Republicans Want to Redefine “Blackness”

Republicans have asked the Supreme Court to narrow the definition of “Blackness” in order to weaken Section 2 of the Voting Rights Act.

Alabama and Louisiana have both urged the Supreme Court to determine that anyone who identifies as Latino and Black on the census is not considered a Black person for redistricting purposes.

Alabama has gone so far as to say that race should not be considered at all when creating voting districts unless there is strong proof of racial discrimination intent.

Since a 2003 Supreme Court decision focusing on Section 5 of the Voting Rights Act, the definition of “Black” has included everyone who checks the box for Black as well as any other racial or ethnic category such as white, Asian, and Hispanic or Latino, which the federal government considers to be an ethnicity of any race.

Louisiana argues that a case concerning Section 5 of the Voting Rights Act should not be applied to their Section 2 case, claiming that “no court has ever conclusively settled the question of to what degree persons who self-identify with more than one racial or ethnic identity should be categorized for purposes of the Voting Rights Act.”

Both states claim, without evidence, that state actors are “artificially inflating minority counts,” and they argue that a more limited definition of “Black” would prevent minority voter counts from unfairly influencing redistricting maps.

Not Enough White Men Work at Starbucks

Last year, former White House aide Stephen Miller, known for his hardline conservative views on immigration and other issues, founded America First Legal (AFL).

On Tuesday, AFL sent a letter to U.S. Equal Employment Opportunity Commission urging the agency to investigate a pair of Starbucks training programs designed to increase workplace diversity.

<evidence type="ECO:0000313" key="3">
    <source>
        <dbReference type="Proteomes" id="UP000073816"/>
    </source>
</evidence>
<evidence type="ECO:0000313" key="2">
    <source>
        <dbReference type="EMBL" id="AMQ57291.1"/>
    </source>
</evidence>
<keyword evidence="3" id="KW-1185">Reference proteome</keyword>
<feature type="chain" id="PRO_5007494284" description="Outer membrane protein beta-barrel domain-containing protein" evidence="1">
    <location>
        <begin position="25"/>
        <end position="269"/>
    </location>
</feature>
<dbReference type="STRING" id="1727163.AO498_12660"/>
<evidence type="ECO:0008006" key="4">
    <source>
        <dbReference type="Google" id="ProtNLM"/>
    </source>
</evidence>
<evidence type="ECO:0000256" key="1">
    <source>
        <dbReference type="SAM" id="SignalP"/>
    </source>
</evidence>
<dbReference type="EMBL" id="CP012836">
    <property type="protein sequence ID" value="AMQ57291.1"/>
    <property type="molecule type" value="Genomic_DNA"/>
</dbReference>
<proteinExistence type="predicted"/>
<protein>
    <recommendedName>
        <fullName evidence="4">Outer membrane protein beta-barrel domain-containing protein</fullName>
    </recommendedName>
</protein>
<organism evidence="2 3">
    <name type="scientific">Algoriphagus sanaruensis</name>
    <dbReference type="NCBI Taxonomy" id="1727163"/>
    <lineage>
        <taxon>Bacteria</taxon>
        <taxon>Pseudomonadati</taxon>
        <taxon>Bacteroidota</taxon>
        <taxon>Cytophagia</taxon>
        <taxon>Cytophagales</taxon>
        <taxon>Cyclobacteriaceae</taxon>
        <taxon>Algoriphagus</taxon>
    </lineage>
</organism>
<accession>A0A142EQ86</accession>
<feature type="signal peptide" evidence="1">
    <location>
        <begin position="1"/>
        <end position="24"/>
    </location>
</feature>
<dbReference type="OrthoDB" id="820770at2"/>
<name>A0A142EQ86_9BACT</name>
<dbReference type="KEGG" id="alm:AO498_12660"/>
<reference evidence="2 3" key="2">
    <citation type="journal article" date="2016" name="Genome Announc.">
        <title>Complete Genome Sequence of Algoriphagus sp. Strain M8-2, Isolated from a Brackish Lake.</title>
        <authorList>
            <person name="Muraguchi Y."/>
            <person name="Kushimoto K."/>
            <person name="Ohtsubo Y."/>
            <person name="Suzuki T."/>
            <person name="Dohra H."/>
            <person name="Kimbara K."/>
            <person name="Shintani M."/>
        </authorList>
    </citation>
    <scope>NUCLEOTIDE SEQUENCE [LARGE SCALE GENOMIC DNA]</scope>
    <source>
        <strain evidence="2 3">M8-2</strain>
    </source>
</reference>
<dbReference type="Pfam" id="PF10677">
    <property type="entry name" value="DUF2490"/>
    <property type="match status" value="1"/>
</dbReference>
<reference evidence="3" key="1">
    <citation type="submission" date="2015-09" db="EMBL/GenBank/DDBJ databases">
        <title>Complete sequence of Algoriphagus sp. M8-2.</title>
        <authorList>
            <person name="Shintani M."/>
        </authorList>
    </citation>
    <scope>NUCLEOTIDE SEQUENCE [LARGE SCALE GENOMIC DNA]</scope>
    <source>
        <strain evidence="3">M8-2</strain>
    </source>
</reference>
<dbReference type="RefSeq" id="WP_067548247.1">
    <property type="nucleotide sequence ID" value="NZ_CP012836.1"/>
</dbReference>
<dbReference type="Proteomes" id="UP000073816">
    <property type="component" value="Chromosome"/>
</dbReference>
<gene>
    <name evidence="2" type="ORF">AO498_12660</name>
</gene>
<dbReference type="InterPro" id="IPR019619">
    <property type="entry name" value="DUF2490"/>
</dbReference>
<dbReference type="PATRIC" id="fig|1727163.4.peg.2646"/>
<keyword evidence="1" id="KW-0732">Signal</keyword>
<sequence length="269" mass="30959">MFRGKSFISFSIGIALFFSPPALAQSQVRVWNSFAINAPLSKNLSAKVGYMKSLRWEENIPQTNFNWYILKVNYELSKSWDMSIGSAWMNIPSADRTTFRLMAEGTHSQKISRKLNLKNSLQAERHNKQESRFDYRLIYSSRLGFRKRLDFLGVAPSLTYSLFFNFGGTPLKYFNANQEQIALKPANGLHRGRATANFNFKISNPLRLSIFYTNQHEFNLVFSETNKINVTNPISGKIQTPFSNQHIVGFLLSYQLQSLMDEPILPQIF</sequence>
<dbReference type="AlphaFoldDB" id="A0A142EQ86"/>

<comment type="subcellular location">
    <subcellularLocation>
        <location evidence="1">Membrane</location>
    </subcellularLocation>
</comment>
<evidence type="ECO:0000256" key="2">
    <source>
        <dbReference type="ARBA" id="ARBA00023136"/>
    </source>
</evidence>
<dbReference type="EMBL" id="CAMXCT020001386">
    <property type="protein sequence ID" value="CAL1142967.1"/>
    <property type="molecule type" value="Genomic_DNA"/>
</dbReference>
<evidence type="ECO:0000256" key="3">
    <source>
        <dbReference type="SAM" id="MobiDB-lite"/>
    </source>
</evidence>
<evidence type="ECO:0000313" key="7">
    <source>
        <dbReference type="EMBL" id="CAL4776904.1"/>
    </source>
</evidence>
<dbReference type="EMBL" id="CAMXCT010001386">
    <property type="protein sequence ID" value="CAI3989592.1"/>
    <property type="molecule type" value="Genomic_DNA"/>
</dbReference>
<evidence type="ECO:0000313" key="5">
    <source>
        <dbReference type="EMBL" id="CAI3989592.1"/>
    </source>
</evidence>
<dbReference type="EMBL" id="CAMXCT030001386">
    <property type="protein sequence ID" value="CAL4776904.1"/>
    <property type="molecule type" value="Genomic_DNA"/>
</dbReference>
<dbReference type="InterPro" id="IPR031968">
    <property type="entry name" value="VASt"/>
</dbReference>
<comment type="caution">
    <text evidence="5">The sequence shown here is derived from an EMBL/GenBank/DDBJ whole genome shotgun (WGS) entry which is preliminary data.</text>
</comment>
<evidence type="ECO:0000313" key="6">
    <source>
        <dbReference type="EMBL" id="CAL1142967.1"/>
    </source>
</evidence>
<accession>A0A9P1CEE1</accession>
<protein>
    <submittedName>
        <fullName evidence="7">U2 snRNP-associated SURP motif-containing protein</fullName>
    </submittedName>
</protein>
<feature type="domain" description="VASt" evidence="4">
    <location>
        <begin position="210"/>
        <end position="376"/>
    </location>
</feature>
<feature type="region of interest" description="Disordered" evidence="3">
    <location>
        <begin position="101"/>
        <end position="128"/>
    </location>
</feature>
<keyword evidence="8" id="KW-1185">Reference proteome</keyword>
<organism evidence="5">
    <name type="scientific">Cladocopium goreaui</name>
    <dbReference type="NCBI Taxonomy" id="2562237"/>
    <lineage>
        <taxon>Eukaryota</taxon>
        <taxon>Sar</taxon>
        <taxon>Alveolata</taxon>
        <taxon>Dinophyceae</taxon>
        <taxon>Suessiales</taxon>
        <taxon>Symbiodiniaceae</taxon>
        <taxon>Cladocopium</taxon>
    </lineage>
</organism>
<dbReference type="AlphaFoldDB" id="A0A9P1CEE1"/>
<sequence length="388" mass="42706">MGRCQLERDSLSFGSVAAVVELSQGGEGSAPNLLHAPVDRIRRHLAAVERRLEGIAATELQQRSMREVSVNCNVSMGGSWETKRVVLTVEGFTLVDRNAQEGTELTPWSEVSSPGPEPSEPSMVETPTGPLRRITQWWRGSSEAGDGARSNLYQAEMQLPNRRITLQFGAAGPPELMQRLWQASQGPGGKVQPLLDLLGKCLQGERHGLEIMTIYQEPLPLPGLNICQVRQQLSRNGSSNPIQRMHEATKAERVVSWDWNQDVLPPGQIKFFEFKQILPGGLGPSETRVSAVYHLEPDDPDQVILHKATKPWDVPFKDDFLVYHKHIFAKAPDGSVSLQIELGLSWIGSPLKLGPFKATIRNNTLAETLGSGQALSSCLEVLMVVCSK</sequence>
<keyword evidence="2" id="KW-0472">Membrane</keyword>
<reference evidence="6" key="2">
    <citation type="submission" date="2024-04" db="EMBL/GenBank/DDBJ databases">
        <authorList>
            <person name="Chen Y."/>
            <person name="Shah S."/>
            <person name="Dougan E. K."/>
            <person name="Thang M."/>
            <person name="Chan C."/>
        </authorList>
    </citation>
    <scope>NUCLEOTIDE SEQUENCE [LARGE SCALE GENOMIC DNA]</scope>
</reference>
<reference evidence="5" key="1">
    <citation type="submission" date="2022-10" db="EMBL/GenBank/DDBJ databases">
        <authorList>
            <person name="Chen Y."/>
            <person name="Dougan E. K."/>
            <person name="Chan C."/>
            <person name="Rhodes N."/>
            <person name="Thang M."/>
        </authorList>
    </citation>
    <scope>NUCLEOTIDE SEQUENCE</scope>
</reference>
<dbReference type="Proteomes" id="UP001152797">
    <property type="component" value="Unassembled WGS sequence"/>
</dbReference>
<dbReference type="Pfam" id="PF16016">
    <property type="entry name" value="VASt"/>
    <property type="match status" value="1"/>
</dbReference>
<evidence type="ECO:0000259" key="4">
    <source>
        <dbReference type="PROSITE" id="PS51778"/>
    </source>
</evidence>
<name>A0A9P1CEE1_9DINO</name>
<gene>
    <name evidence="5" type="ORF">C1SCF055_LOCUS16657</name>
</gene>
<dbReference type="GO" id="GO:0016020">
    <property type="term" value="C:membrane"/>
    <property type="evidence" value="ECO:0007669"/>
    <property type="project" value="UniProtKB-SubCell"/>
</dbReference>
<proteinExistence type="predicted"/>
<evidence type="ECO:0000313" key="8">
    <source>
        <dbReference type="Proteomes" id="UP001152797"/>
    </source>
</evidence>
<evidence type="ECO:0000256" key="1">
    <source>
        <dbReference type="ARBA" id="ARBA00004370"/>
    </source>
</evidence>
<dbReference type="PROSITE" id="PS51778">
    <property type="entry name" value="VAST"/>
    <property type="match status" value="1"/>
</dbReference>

Starbucks reported in January that 71% of its employees are female and 48% are persons of color, which AFL highlighted as evidence of the company’s anti-white and gender discrimination.

“This means that white employees, particularly white men, are statistically underrepresented in the company’s workforce and may face discrimination,” the AFL wrote.

EEOC investigations are typically initiated by worker complaints or allegations.

Claiming Starbucks is violating its fiduciary duty to shareholders by conducting “racist” programs, AFL petitioned the agency to issue a rare “commissioner’s charge” to allow an investigation into Starbucks’ training programs without a worker complaint.

A single commissioner on the EEOC’s five-member board can approve a commissioner’s charge.

The agency has a Democrat chair, but Republicans maintain a 3-2 majority.

Employment TRAPs

Dozens of workers and advocates in healthcare, trucking, retail, and other industries have complained to US regulators over companies charging employees substantial sums of money, at least four figures, for training reimbursement if they resign.

Training Repayment Agreement Provisions, or TRAPs, are being investigated by US authorities and Congress.

The Cornell Survey Research Institute found that a training payback arrangement covered approximately 10% of American workers polled in 2020.

TRAPs have existed in a limited capacity since the late 1980s, especially in high-wage occupations where employees acquired valuable training that is transferable from one employer to the next.

However, in recent years, non-transferable company-specific training has grown more common in low-skilled jobs or industries where workers already have licenses.

Opponents claim that employers utilize TRAPs to restrict worker mobility in order to avoid raising wages or improving working conditions.

Companies claim TRAPs are necessary because retaining employees is difficult when workers have more power while unemployment is low.

The National Federation of Independent Business (NFIB) claims regulatory bodies and Congress have no authority over TRAPs because employment agreements are exclusively state issues.

Leave a Reply

Your email address will not be published.

This site uses Akismet to reduce spam. Learn how your comment data is processed.